Under the current law, everyone pays except for the government. The consumer must either pay “as much as $14 per pack” or go without. The store owner loses business, and so does the manufacturer. As cutbacks follow, the people who work for the store owner and the manufacturer also lose. In fact, taxpayers who are funding the police actions toward busting this “crime” are also losing. But the government is the big winner, with billions added to its coffers from primarily low-income smokers.
“By trying to control supply and demand of a legal product, the government has actually created a whole new business opportunity for hard criminals and vulnerable kids on the streets, while loading down police officers with additional concerns.”
Actually, there is one more winner—the criminal community. By trying to control supply and demand of a legal product, the government has actually opened up a whole new business opportunity for hard criminals and vulnerable kids on the streets, while loading down police officers with additional concerns. We’ve seen the same things happen through the banning of prostitution, alcohol and illegal drugs. But at least those who support outlawing such activities argue that they cause sufficient societal harm. A cigarette, in comparison, is about as dangerous as a cheeseburger.
What’s irritating is how preventable this problem would have been if the lawmakers made any attempt to examine the economic incentives they were creating. Price-fixing does not solve problems, it only creates new ones. Sadly, destructive laws like this will continue to be written and never evaluated, because with all of their expensive and oppressive flaws, they were made with good intentions.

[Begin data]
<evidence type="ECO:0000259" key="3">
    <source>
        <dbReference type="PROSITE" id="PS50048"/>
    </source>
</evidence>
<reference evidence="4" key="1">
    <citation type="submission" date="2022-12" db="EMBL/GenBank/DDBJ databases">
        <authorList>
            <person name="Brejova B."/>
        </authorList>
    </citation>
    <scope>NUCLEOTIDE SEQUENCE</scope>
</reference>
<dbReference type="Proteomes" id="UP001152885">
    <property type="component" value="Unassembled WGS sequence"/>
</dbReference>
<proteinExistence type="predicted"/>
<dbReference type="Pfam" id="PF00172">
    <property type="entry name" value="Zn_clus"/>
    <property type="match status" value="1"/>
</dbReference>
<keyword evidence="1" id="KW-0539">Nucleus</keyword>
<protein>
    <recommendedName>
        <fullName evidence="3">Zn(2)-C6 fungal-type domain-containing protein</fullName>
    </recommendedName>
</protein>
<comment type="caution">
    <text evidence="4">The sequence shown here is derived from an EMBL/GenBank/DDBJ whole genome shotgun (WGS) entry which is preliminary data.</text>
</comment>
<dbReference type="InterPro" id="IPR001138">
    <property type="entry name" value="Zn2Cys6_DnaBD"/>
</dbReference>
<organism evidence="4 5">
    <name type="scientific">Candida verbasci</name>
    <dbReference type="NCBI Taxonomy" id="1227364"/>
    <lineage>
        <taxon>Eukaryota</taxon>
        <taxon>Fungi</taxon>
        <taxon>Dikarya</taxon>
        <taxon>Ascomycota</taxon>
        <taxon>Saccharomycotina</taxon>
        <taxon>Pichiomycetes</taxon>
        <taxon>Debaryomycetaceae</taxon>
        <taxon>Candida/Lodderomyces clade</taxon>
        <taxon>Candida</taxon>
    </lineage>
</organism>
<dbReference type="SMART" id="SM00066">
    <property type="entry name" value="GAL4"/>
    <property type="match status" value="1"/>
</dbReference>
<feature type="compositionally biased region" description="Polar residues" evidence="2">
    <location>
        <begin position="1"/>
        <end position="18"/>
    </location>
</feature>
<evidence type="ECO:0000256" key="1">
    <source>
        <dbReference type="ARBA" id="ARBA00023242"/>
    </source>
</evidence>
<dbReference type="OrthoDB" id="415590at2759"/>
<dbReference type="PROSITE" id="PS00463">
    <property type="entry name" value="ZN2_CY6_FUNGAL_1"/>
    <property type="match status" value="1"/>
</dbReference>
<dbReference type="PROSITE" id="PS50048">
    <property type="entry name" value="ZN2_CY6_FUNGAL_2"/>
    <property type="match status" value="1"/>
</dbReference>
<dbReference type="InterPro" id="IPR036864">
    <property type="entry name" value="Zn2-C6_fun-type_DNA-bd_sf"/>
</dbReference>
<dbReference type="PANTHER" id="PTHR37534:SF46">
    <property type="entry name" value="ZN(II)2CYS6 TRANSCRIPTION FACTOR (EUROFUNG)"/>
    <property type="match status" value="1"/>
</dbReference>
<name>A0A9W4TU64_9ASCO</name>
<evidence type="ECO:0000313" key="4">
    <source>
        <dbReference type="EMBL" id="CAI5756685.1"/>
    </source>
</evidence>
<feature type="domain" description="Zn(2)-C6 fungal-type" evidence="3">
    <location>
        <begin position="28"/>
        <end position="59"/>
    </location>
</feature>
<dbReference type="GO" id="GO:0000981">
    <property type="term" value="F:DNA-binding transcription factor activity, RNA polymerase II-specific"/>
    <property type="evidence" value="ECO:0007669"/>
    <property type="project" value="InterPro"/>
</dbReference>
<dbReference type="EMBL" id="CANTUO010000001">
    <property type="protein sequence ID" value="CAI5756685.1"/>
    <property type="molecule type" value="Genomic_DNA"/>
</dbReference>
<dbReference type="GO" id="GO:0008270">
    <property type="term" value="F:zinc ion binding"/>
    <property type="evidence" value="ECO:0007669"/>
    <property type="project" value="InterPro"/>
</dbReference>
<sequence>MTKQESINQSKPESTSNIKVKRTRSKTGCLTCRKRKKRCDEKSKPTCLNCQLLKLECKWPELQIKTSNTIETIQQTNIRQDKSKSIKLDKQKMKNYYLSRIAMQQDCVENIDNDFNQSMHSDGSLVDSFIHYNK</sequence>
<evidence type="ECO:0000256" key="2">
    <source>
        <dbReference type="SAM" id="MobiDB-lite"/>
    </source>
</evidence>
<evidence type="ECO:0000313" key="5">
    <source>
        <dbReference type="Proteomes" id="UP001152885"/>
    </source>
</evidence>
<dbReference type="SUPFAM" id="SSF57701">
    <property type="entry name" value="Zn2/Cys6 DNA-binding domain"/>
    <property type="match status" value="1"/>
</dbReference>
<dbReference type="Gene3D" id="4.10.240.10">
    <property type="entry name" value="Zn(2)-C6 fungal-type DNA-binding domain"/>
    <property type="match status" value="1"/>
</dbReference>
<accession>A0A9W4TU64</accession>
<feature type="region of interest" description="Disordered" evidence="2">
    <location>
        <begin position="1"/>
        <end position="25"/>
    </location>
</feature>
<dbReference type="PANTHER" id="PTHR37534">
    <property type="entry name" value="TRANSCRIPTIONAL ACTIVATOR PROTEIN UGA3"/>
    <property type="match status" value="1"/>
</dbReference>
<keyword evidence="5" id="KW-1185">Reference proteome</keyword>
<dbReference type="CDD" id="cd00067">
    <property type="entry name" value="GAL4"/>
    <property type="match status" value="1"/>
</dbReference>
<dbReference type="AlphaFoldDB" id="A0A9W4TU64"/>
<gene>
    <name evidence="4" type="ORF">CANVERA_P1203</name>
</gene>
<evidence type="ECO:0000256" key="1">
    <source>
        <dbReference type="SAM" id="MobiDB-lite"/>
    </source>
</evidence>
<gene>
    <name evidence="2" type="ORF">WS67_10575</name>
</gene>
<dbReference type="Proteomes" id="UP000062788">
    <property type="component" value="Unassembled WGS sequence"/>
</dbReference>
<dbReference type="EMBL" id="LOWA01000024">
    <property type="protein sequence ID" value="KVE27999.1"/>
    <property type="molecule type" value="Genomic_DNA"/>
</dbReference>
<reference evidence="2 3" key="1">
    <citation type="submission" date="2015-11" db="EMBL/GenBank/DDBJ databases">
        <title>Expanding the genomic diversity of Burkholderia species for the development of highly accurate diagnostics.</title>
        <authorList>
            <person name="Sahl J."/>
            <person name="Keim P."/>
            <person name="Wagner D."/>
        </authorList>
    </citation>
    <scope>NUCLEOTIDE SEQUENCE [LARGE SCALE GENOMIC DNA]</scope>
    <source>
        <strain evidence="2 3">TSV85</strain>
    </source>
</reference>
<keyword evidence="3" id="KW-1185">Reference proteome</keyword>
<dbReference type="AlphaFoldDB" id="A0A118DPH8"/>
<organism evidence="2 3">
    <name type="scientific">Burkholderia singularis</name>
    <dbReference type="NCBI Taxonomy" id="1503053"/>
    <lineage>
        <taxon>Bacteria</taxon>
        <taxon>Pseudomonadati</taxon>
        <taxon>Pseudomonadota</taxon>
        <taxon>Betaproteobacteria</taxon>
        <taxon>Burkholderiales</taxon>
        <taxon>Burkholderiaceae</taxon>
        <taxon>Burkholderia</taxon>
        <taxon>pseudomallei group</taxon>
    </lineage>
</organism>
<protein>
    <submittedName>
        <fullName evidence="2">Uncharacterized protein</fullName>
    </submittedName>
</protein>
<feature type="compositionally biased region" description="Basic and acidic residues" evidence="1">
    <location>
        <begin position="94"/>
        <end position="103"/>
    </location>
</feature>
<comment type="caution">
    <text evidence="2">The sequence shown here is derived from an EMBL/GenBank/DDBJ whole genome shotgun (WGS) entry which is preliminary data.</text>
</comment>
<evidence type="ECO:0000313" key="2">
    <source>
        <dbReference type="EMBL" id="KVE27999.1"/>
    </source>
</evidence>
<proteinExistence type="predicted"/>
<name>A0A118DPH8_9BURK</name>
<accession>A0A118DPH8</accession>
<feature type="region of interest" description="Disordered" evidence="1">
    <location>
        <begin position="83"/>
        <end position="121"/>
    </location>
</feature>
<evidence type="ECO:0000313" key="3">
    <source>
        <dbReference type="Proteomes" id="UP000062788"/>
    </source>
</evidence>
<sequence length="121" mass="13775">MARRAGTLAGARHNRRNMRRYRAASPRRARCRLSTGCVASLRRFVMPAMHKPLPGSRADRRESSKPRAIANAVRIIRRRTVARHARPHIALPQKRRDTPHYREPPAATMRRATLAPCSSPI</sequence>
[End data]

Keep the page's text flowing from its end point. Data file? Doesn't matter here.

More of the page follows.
May 20, 2011 § 1 Comment
Four years ago I could not have guessed how much I would appreciate Houston Baptist University, and I am certain this would not be the case had Dr. Robert Sloan, former president of Baylor, not taken the reigns the year before I entered. Indeed, he was part of the reason I decided on HBU. The greater reason was that I wanted a learning environment where issues of morality and faith were part of the discussion—where secular concerns could be examined from a Christian understanding of human life and the world we inhabit. Four years later, through my studies and my work on staff, I have come to a much deeper view of Academia, its purpose, and its current failures.
The modern tragedy in higher education has been the transformation of institutions from forums of open dialogue and independent intellectual development to factories of certified laborers; from teaching how to think to teaching what to think. Ask almost anyone why people go to college and their response would be something along the lines of, “to get started on a good career,” or “to get a higher paying job.” And to some extent that is true—you ought to be prepared to perform at a higher standard, and therefore be more appealing to companies, after you graduate. But with the focus entirely on a post-college position, students see little use for education that does not directly train them for their job of choice. Core curricula are treated as inconvenient distractions one must dispense with on the way to the finish line, where graduates can say, “I did my four years, now give me a diploma so I can put it on my resume.”
“The modern tragedy in higher education has been the transformation of institutions from forums of open dialogue and independent intellectual development to factories of certified laborers.”